Cold weather and hard work can mask those symptoms, delaying people's responses and sometimes leading them into more trouble.
"People can be quite short of breath and think it is just from the exertion of what they're doing. Some people could neglect to notice the arm pain [of a heart attack]," said McBride.
"We really encourage people beyond the age of 50 to try to hire a neighborhood kid to do it," he added.
Not everyone is at risk for a heart attack while shoveling, of course and people in cold climates often have "conditioning," according to Dr. Randal Thomas, director of the Mayo Cardiovascular Health Clinic in Rochester, Minn.
But Thomas worried about people in the areas hardest hit now -- areas that usually shut down after a few inches of snow.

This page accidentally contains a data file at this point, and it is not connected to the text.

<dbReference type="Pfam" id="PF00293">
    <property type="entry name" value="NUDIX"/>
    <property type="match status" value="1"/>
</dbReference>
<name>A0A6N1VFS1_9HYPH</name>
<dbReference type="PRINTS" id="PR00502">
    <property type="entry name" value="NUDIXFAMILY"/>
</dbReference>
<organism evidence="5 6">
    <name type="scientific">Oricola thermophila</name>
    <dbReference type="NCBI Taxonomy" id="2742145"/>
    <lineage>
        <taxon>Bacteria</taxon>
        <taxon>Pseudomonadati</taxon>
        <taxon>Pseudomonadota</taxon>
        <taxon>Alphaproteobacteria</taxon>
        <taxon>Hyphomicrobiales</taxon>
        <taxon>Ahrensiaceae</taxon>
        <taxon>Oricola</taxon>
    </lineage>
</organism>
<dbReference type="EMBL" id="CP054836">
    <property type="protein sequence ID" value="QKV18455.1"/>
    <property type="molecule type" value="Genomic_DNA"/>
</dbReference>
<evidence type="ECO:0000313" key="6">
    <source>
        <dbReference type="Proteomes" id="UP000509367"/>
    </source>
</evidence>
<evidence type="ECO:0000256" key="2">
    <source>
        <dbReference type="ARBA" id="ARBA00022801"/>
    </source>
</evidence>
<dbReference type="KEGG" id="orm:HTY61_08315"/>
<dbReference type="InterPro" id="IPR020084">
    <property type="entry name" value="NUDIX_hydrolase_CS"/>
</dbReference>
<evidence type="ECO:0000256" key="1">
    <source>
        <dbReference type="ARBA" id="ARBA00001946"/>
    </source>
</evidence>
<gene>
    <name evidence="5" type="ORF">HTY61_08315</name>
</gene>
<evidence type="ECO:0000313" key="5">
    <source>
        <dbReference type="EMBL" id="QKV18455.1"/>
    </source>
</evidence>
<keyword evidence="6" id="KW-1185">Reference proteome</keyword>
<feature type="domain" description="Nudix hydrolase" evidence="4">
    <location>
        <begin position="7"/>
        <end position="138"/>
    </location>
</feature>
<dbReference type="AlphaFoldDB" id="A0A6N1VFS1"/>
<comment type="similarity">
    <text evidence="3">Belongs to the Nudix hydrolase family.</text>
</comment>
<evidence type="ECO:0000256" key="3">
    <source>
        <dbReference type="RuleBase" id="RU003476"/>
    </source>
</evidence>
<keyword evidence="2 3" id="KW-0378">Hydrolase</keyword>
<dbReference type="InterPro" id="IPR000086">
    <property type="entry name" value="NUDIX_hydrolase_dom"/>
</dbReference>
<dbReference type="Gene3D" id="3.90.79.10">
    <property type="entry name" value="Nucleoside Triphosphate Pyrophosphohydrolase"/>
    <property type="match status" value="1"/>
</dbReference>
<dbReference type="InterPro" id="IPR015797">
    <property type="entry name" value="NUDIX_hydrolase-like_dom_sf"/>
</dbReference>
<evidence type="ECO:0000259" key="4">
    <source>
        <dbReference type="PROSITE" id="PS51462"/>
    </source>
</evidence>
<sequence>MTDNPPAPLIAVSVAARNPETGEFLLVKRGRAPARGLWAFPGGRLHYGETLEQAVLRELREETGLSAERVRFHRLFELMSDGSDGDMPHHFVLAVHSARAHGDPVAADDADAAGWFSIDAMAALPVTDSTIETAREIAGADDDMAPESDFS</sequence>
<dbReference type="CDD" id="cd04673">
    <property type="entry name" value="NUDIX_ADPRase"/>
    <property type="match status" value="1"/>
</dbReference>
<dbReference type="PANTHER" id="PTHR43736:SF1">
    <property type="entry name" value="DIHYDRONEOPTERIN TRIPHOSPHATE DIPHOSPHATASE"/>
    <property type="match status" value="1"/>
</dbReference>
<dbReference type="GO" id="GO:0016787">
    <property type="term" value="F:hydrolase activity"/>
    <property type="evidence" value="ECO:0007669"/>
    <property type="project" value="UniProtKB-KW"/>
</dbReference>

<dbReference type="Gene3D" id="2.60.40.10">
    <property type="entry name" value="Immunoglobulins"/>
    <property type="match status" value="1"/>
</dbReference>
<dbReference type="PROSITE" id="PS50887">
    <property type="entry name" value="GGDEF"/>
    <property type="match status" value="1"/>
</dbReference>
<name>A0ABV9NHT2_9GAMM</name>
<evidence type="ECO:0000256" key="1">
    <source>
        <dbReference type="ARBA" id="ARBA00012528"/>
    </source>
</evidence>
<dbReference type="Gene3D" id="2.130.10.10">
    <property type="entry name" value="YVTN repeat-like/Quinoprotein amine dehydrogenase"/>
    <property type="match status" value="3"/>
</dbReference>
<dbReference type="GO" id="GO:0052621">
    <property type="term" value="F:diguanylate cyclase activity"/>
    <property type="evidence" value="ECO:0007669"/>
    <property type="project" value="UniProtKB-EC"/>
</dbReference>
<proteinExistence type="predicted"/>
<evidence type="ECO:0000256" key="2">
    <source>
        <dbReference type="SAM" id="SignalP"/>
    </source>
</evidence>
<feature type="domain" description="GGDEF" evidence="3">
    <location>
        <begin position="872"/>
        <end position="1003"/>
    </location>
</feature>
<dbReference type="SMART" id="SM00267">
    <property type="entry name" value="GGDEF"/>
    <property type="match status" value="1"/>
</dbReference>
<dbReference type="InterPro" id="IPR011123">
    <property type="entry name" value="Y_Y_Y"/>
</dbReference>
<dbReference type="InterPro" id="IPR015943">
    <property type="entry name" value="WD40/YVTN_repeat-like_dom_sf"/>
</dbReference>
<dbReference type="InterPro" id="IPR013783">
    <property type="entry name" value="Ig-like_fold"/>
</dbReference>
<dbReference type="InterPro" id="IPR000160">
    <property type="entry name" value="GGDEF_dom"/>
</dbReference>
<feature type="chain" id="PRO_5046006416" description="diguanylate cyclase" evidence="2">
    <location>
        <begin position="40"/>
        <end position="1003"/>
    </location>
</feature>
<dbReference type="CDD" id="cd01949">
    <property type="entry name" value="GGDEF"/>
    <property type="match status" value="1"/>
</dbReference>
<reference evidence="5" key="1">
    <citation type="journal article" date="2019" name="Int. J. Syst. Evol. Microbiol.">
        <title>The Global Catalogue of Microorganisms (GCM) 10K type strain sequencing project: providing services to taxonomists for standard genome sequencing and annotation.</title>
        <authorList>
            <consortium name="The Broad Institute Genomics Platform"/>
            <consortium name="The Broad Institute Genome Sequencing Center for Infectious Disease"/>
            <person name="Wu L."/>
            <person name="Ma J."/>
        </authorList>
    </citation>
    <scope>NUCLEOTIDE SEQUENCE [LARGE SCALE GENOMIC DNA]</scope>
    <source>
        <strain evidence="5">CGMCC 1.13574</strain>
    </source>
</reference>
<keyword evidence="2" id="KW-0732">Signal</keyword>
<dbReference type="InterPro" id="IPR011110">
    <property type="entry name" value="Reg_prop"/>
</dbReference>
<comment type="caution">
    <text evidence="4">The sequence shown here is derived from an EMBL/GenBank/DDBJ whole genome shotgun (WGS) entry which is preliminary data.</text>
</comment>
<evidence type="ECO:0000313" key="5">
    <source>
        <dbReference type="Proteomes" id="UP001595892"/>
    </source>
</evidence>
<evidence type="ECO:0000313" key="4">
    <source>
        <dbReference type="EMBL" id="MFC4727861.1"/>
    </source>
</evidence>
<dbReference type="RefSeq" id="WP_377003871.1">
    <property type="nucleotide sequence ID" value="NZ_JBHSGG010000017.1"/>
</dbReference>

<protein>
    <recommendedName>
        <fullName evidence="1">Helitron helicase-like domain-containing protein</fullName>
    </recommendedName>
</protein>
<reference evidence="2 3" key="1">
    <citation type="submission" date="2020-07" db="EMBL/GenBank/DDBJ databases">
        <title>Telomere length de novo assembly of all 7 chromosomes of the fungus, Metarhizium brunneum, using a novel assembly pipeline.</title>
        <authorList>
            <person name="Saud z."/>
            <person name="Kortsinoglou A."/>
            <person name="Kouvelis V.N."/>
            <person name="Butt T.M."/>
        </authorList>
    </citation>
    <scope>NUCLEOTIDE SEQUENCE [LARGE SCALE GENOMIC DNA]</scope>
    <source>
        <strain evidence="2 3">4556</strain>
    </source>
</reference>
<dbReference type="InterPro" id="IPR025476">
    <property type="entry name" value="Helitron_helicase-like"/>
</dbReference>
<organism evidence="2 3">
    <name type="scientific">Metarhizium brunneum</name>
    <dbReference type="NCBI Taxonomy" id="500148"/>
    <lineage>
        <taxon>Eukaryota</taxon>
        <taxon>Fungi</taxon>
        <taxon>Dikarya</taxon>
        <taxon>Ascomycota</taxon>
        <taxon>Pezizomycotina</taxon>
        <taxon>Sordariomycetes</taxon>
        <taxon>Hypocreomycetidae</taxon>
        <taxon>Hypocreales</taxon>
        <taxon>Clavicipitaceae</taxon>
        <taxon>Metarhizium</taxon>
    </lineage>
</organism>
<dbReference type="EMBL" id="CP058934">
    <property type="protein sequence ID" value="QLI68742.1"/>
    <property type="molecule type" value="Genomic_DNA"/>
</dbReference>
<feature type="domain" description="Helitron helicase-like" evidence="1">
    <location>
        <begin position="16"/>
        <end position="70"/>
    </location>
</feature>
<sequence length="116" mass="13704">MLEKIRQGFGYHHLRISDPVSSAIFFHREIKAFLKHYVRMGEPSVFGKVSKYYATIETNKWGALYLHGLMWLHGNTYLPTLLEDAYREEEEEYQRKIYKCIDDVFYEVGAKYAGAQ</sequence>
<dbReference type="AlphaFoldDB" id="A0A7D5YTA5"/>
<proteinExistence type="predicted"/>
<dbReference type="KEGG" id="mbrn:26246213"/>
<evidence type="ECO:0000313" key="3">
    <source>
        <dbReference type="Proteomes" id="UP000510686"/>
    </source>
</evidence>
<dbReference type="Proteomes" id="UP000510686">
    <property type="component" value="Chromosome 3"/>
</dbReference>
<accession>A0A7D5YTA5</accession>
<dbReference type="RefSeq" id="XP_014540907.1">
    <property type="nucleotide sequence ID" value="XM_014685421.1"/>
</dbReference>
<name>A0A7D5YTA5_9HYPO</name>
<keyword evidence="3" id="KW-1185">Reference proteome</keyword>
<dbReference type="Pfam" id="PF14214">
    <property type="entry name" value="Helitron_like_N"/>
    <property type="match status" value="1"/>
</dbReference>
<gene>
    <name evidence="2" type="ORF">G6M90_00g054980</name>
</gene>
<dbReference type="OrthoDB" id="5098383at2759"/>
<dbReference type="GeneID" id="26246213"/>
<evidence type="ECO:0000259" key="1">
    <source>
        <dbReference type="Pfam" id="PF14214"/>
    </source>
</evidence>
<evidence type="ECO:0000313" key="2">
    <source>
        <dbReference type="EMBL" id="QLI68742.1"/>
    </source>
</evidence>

"Snow shoveling is probably not a good first-time exercise for people who are sedentary or overweight," said Thomas, who recommended people take breaks while shoveling and try to push the snow as far as possible before lifting it.
"If they develop acute symptoms while shoveling, they should stop shoveling first and sit down and rest inside," said Thomas. "If they continue to have chest tightness or severe shortness of breath after five minutes, they should go ahead and call 911."